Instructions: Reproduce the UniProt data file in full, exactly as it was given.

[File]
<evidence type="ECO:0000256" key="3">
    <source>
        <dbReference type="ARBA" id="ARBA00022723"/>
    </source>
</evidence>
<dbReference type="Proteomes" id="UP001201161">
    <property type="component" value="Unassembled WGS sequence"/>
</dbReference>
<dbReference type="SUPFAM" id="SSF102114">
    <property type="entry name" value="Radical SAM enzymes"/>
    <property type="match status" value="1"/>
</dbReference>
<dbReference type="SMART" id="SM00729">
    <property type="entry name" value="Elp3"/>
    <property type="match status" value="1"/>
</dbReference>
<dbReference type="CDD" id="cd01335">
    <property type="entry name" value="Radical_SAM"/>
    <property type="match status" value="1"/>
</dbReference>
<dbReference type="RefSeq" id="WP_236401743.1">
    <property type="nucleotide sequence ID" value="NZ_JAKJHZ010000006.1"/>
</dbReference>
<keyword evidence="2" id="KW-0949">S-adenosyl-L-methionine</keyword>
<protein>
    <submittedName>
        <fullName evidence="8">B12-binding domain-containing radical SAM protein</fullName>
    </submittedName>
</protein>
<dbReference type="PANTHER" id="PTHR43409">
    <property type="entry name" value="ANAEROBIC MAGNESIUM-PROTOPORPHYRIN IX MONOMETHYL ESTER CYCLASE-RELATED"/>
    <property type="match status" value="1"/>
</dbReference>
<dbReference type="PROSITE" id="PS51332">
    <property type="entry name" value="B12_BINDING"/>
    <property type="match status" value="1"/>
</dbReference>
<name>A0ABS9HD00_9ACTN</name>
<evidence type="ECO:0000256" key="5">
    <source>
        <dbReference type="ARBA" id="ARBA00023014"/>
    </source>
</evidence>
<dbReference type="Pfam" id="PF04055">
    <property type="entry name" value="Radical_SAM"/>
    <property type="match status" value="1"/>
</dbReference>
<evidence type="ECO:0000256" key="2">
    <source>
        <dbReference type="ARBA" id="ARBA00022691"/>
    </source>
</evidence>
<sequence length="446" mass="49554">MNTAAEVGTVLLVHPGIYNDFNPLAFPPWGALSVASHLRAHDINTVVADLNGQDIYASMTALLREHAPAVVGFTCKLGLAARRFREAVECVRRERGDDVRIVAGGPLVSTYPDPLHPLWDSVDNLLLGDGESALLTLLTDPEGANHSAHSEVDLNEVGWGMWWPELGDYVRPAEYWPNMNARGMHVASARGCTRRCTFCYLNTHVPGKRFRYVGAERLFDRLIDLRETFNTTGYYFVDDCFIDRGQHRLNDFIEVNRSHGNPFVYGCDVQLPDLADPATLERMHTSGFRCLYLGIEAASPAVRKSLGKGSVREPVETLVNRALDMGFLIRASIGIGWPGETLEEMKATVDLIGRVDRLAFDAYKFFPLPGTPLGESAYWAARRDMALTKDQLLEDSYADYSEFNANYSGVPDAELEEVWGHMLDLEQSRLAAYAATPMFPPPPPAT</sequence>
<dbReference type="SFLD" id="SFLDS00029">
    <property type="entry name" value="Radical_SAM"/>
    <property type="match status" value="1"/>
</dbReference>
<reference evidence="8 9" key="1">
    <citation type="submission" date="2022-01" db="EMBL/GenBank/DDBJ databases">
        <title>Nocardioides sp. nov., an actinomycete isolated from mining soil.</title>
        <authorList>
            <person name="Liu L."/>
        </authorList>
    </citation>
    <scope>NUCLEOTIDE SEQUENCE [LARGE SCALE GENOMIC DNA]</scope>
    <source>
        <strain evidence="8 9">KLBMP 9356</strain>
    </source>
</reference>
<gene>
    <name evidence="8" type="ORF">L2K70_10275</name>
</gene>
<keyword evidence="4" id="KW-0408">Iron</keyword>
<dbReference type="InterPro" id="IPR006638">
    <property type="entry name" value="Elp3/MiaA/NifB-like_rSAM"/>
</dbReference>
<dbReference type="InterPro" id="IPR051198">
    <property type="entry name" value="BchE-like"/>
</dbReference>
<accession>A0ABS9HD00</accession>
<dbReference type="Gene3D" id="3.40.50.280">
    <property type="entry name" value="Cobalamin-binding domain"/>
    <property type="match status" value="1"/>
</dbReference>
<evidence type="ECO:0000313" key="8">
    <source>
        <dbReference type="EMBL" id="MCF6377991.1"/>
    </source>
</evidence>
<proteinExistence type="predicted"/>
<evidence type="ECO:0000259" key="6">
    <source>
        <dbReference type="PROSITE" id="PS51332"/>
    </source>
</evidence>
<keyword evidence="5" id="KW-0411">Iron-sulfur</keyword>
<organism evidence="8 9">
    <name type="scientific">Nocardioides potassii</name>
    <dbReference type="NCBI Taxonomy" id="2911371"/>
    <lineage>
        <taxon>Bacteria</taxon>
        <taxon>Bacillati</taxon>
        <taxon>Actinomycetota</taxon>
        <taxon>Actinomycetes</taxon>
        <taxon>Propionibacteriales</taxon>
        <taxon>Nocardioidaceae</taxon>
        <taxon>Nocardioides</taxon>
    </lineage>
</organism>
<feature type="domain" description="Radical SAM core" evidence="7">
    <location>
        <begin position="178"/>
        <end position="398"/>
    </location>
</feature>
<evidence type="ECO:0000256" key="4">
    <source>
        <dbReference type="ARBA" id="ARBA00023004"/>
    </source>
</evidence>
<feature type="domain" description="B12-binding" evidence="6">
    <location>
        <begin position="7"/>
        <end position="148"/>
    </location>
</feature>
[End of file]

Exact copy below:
<evidence type="ECO:0000256" key="3">
    <source>
        <dbReference type="ARBA" id="ARBA00022723"/>
    </source>
</evidence>
<dbReference type="Proteomes" id="UP001201161">
    <property type="component" value="Unassembled WGS sequence"/>
</dbReference>
<dbReference type="SUPFAM" id="SSF102114">
    <property type="entry name" value="Radical SAM enzymes"/>
    <property type="match status" value="1"/>
</dbReference>
<dbReference type="SMART" id="SM00729">
    <property type="entry name" value="Elp3"/>
    <property type="match status" value="1"/>
</dbReference>
<dbReference type="CDD" id="cd01335">
    <property type="entry name" value="Radical_SAM"/>
    <property type="match status" value="1"/>
</dbReference>
<dbReference type="RefSeq" id="WP_236401743.1">
    <property type="nucleotide sequence ID" value="NZ_JAKJHZ010000006.1"/>
</dbReference>
<keyword evidence="2" id="KW-0949">S-adenosyl-L-methionine</keyword>
<protein>
    <submittedName>
        <fullName evidence="8">B12-binding domain-containing radical SAM protein</fullName>
    </submittedName>
</protein>
<dbReference type="PANTHER" id="PTHR43409">
    <property type="entry name" value="ANAEROBIC MAGNESIUM-PROTOPORPHYRIN IX MONOMETHYL ESTER CYCLASE-RELATED"/>
    <property type="match status" value="1"/>
</dbReference>
<dbReference type="PROSITE" id="PS51332">
    <property type="entry name" value="B12_BINDING"/>
    <property type="match status" value="1"/>
</dbReference>
<name>A0ABS9HD00_9ACTN</name>
<evidence type="ECO:0000256" key="5">
    <source>
        <dbReference type="ARBA" id="ARBA00023014"/>
    </source>
</evidence>
<dbReference type="Pfam" id="PF04055">
    <property type="entry name" value="Radical_SAM"/>
    <property type="match status" value="1"/>
</dbReference>
<evidence type="ECO:0000256" key="2">
    <source>
        <dbReference type="ARBA" id="ARBA00022691"/>
    </source>
</evidence>
<sequence length="446" mass="49554">MNTAAEVGTVLLVHPGIYNDFNPLAFPPWGALSVASHLRAHDINTVVADLNGQDIYASMTALLREHAPAVVGFTCKLGLAARRFREAVECVRRERGDDVRIVAGGPLVSTYPDPLHPLWDSVDNLLLGDGESALLTLLTDPEGANHSAHSEVDLNEVGWGMWWPELGDYVRPAEYWPNMNARGMHVASARGCTRRCTFCYLNTHVPGKRFRYVGAERLFDRLIDLRETFNTTGYYFVDDCFIDRGQHRLNDFIEVNRSHGNPFVYGCDVQLPDLADPATLERMHTSGFRCLYLGIEAASPAVRKSLGKGSVREPVETLVNRALDMGFLIRASIGIGWPGETLEEMKATVDLIGRVDRLAFDAYKFFPLPGTPLGESAYWAARRDMALTKDQLLEDSYADYSEFNANYSGVPDAELEEVWGHMLDLEQSRLAAYAATPMFPPPPPAT</sequence>
<dbReference type="SFLD" id="SFLDS00029">
    <property type="entry name" value="Radical_SAM"/>
    <property type="match status" value="1"/>
</dbReference>
<reference evidence="8 9" key="1">
    <citation type="submission" date="2022-01" db="EMBL/GenBank/DDBJ databases">
        <title>Nocardioides sp. nov., an actinomycete isolated from mining soil.</title>
        <authorList>
            <person name="Liu L."/>
        </authorList>
    </citation>
    <scope>NUCLEOTIDE SEQUENCE [LARGE SCALE GENOMIC DNA]</scope>
    <source>
        <strain evidence="8 9">KLBMP 9356</strain>
    </source>
</reference>
<gene>
    <name evidence="8" type="ORF">L2K70_10275</name>
</gene>
<keyword evidence="4" id="KW-0408">Iron</keyword>
<dbReference type="InterPro" id="IPR006638">
    <property type="entry name" value="Elp3/MiaA/NifB-like_rSAM"/>
</dbReference>
<dbReference type="InterPro" id="IPR051198">
    <property type="entry name" value="BchE-like"/>
</dbReference>
<accession>A0ABS9HD00</accession>
<dbReference type="Gene3D" id="3.40.50.280">
    <property type="entry name" value="Cobalamin-binding domain"/>
    <property type="match status" value="1"/>
</dbReference>
<evidence type="ECO:0000313" key="8">
    <source>
        <dbReference type="EMBL" id="MCF6377991.1"/>
    </source>
</evidence>
<proteinExistence type="predicted"/>
<evidence type="ECO:0000259" key="6">
    <source>
        <dbReference type="PROSITE" id="PS51332"/>
    </source>
</evidence>
<keyword evidence="5" id="KW-0411">Iron-sulfur</keyword>
<organism evidence="8 9">
    <name type="scientific">Nocardioides potassii</name>
    <dbReference type="NCBI Taxonomy" id="2911371"/>
    <lineage>
        <taxon>Bacteria</taxon>
        <taxon>Bacillati</taxon>
        <taxon>Actinomycetota</taxon>
        <taxon>Actinomycetes</taxon>
        <taxon>Propionibacteriales</taxon>
        <taxon>Nocardioidaceae</taxon>
        <taxon>Nocardioides</taxon>
    </lineage>
</organism>
<feature type="domain" description="Radical SAM core" evidence="7">
    <location>
        <begin position="178"/>
        <end position="398"/>
    </location>
</feature>
<evidence type="ECO:0000256" key="4">
    <source>
        <dbReference type="ARBA" id="ARBA00023004"/>
    </source>
</evidence>
<feature type="domain" description="B12-binding" evidence="6">
    <location>
        <begin position="7"/>
        <end position="148"/>
    </location>
</feature>